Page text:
> Making Money Out of Nothing at All: In the same week that unsubstantiated rumors of an imminent settlement in the Microsoft antitrust case resulted in an extraordinary surge in the value of the company's stock, two California men who made a collective profit of more than $300,000 simply by talking up the stock value of a bankrupt company on hot investment websites were charged by local authorities with conspiracy to commit securities fraud. Lest such easy Internet alchemy look appealing to copycat criminals, the Securities and Exchange Commission stressed publicly that the culprits were discovered within days of the crime—despite the fact that they used false online identities. The case is among the first securities cases to involve charges of Internet fraud.


> Linking is Illegal, but Photographs are Fair Game: In a striking demonstration of cyberlaw's piecemeal development in courts across the nation, two recent cases involving similar copyright protection issues resulted in wildly divergent outcomes. In the first case, a federal judge in Utah granted a preliminary injunction barring two critics of the Mormon Church from posting on their website links to other sites that featured passages from copyrighted Mormon texts. In the second, a California judge ruled against a photographer who sued the owners of www.ditto.com for copyright infringement when the site displayed his photographs via its "premier visual search engine." Although the search engine was copying protected images, the court held that reproduction in the search context was permitted under the Copyright Act's fair use exception.



> ICANN Makes Arbitration Decisions: The Internet Corporation for Assigned Names and Numbers (ICANN) this week accredited a second arbitration group as a provider of neutral arbitrators to implement its Uniform Dispute Resolution Policy. That policy, now a prerequisite for everyone who registers a domain name, requires that domain name owners formally arbitrate each dispute where a trademark owner raises claims of cybersquatting. The second arbitration group, the National Arbitration Forum (NAF), joins the World Intellectual Property Organization (WIPO) in providing panels to judge these disputes. Judging from the language the NAF uses to describe the cases it will try—"where one party abuses another party's rights by holding a domain name that is confusingly similar to the other party's trademark or service mark,"— the NAF may also join WIPO in becoming subject to attack by critics concerned about bias toward trademark holders.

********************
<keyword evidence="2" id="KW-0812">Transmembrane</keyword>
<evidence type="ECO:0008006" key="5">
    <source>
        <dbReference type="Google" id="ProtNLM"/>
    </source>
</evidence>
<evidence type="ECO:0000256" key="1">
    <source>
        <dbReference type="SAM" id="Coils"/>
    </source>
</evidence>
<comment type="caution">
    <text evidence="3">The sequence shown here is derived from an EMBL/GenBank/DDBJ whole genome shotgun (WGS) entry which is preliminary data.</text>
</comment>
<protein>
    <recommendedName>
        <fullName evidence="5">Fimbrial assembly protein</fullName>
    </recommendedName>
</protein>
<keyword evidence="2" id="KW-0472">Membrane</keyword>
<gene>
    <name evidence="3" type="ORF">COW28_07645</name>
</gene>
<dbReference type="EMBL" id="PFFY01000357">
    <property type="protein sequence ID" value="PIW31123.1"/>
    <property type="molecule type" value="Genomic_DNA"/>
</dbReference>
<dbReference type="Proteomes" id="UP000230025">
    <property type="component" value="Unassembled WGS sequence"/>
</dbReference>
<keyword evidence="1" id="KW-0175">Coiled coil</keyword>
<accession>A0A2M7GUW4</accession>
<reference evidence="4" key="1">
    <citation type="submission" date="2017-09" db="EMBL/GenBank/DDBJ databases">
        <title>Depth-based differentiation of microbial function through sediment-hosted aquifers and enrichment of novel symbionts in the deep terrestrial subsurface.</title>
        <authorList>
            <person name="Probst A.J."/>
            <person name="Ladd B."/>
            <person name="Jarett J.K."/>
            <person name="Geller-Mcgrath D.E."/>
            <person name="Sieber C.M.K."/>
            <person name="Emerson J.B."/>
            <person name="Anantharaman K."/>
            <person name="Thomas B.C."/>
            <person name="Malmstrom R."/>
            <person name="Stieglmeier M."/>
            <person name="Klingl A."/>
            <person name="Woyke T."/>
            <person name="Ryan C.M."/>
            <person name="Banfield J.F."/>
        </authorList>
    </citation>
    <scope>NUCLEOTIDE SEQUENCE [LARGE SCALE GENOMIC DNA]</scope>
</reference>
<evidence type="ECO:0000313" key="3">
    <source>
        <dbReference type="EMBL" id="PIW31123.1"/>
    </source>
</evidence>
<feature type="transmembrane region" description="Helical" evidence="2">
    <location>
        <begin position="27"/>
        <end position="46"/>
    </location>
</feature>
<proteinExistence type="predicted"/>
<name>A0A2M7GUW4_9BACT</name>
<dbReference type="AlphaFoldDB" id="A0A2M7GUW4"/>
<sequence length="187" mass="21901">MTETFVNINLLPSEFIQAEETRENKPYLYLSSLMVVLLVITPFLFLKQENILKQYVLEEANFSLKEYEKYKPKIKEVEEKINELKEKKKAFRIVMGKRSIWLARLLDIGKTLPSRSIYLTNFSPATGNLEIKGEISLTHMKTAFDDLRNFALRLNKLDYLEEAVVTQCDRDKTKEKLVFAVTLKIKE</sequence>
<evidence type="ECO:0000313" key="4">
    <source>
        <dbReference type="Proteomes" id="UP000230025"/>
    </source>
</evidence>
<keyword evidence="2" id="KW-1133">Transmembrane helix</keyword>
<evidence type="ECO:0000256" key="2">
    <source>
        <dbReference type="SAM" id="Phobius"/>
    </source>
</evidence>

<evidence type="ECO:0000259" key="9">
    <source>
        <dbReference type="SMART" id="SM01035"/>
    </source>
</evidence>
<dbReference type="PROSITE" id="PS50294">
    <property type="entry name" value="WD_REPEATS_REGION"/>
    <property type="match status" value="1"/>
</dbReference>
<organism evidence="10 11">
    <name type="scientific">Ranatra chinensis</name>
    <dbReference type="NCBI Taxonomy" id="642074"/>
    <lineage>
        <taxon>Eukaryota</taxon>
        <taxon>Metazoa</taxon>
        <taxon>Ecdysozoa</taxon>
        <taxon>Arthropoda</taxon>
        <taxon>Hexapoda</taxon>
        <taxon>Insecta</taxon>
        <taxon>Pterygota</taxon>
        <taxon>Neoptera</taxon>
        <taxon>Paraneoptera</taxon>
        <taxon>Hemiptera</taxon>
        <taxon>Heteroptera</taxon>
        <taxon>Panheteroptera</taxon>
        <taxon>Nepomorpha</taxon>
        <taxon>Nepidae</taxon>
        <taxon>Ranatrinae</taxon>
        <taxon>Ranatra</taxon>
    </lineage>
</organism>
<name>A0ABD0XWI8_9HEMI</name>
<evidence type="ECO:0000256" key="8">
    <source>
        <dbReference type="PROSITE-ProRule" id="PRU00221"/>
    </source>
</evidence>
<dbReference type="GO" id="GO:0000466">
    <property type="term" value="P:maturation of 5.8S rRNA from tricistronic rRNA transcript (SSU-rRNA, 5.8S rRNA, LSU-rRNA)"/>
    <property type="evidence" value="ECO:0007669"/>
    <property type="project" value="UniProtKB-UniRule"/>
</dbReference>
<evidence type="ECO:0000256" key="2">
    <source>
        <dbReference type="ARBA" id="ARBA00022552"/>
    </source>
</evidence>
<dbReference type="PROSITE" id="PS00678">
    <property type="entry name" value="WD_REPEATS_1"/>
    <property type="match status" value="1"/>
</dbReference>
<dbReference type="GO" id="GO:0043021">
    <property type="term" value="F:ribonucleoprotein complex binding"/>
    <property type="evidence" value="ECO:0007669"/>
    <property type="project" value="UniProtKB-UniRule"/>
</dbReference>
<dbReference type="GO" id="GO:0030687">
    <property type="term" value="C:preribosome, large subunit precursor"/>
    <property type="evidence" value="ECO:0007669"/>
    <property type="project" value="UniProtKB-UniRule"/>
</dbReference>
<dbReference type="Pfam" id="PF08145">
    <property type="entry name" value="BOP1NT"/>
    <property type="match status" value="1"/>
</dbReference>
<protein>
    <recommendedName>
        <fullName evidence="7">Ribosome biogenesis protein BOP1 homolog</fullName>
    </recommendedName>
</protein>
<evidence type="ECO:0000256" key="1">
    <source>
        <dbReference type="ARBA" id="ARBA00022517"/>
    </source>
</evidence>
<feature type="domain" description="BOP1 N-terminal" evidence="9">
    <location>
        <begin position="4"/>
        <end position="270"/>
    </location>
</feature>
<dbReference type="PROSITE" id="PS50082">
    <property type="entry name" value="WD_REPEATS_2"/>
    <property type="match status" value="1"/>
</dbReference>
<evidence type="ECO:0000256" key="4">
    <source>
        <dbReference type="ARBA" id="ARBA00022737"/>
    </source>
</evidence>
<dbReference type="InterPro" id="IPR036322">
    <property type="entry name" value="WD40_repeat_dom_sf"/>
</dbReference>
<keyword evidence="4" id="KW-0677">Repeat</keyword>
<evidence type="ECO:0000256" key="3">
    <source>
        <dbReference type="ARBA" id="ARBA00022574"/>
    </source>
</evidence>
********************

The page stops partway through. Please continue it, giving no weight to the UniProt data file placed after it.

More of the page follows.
> Y2K Problems? Don't Ask, Don't Tell: As the year rapidly draws to a close, the Marine Corps remains on guard about public inquiry into the potential failure of its computer systems. In a recent memo to its major commands, Marine Corps headquarters issued a detailed order spelling out precisely what its public affairs officials can and cannot say about possible Year 2000 problems. While no information is to be released about "failure of any of the Marine Corps' 71 mission-critical or 56 mission-support systems," problems "readily apparent through simple observation" are officially declassified.


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This week we're featuring the archived webcast of Tuesday's National Press Club briefing on open access: "Can We Preserve the Internet As We Know It? Challenges to Online Access, Innovation, Freedom and Diversity in the Broadband Era."


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* The Media Access Project


Online home of the 24-year old nonprofit public interest law firm working to protect the public's First Amendment right to speak freely via "the electronic media of today and tomorrow."

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"Internet protocol is what everyone's going to jump on. No one in their right mind would build anything not based on that."

—Richard Roscitt, president of AT&T's Business Services arm, on how contemporary business culture has created product out of process.


"Domain names are intended to be an addressing mechanism and are not intended to reflect trademarks, copyrights or any other intellectual property rights."

—The late Jon Postel, back when protocols weren't products, in a May 1996 IETF working draft on "New Registries and the Delegation of International Top Level Domains."

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January 15, 2008